But in some cases, the results from a crowdsourcing site will be less that hiring a reputable designer. The overused and relevant phrase “You get what you pay for” is more than valid here, according to Smith.
Smith cites some of his own clients who had selected him to do logo design work after bad experiences with crowdsourcing sites. At that point, the clients had already invested time and money, but they were still in need of a usable, professional logo after the crowdsourcing process was done.
“They can often end up paying double — sometimes more than double — and it’s a real shame. It’s certainly a lesson learned in these cases, but it’s a bitter pill to swallow for these clients,” he says.
Still, if you’re convinced that a crowdsourcing site is the best or only option for you, Smith says, “Putting up a healthy reward will increase your chances of walking away with a sound design, and it injects more enthusiasm into the designers.”
When it comes to design contests, Cass has a harsher approach. “Don’t get me started on these contest sites,” he says.
“They should be avoided at all costs. There are no benefits to anyone; and in fact, you could be doing more harm than good to your business by using these contest sites. Make your choices wisely,” he says.
Cass holds a strong — and not uncommon — position on spec work, that is, work done free of charge as part of the bidding process. Also called free pitching, this kind of work is the result of a company broadcasting the message, “We need a logo, someone design one for us and we will pick the one we like.”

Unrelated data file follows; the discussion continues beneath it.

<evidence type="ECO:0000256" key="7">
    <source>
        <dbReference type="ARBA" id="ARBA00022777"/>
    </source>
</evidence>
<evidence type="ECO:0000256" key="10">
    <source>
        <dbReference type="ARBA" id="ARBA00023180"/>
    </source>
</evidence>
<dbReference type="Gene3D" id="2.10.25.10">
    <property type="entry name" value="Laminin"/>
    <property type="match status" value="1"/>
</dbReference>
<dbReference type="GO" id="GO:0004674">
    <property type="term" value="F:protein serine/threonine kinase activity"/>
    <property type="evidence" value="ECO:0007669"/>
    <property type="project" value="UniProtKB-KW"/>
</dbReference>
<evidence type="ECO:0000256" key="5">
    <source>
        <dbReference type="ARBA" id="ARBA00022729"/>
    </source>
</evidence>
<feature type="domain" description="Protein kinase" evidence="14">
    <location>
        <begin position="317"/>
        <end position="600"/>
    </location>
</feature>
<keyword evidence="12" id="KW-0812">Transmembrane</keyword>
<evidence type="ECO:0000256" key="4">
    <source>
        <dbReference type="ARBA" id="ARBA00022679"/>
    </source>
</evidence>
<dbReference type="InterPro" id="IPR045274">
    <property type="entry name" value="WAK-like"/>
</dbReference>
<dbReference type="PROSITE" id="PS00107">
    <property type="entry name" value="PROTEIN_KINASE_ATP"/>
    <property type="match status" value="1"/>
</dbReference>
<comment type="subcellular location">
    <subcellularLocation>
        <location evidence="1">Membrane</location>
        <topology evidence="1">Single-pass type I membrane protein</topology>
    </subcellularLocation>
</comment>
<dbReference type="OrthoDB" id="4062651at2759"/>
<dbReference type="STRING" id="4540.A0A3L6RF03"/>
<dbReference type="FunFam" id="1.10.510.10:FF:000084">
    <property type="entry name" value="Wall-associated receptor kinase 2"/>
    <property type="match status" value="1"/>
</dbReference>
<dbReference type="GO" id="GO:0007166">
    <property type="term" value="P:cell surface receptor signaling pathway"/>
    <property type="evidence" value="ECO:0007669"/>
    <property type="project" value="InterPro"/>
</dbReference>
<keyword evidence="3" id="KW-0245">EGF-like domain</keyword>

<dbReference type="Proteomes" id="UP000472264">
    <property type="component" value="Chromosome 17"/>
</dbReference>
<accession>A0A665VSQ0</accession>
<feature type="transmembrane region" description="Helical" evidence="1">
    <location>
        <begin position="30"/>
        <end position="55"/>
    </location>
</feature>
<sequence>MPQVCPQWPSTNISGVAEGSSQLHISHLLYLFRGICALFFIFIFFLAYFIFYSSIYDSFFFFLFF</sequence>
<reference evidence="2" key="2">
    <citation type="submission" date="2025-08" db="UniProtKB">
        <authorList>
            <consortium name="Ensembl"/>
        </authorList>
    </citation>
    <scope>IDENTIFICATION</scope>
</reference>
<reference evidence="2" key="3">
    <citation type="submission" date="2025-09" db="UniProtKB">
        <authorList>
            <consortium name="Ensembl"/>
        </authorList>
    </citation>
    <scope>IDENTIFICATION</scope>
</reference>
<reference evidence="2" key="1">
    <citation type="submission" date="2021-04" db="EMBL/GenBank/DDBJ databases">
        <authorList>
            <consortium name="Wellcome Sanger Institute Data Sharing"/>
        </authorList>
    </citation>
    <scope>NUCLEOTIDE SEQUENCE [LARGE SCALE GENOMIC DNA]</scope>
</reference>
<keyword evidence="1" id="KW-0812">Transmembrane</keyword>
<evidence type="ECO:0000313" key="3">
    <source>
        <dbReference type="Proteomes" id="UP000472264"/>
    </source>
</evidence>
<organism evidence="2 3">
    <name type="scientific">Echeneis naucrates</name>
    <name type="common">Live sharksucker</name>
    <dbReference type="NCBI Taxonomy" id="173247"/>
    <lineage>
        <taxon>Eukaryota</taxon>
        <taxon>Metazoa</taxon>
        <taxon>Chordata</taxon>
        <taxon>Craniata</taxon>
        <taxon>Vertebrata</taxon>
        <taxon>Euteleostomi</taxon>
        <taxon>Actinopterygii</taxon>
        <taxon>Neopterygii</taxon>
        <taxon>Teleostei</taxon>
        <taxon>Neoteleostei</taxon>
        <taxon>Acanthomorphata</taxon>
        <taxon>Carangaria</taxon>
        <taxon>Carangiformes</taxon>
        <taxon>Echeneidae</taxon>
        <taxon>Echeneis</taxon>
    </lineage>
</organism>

Cass says design contests are the most common form of spec work these days, and for clients, he says the downsides include the possibility of plagiarized material, inferior quality, limited or no revisions, no relationship with the designer and worse.
As far as the concerns about plagiarism, Cass’s fears are echoed by Abhyanker, who says that logos obtained this way may be recycled from other designs or may later be reused by the designer, leading up to “potential trademark litigation” later.
“It does seem like many of the designers of these sites reuse the same basic designs for various contests — they just keep re-submitting them. You really need to look at the contests they have entered in the past and what else they have submitted for those,” Abkyanker says. “It is quite possible that the mark you choose is nearly identical to a mark that another company is using or about to use, and this could lead to infringement cases down the road — or, in a more immediate sense, a need to change your logo so that you are not simply a copy-cat of another company.”
As for marketplace-type sites where smaller, newer companies can purchase all-in-one packages with branding collateral (including logos), URLs, web templates and more, Smith says these sites can be a lifesaver for companies that are pressed for time.
Chime In & Stay Tuned
We’ll have more from these experts in the weeks to come, but in the meantime, we’d love to get your feedback in the comments. Designers, how would you have answered the questions we posed to the panel this week?
You can also take a look at the first post in the series, which focuses mainly on logo design for startups.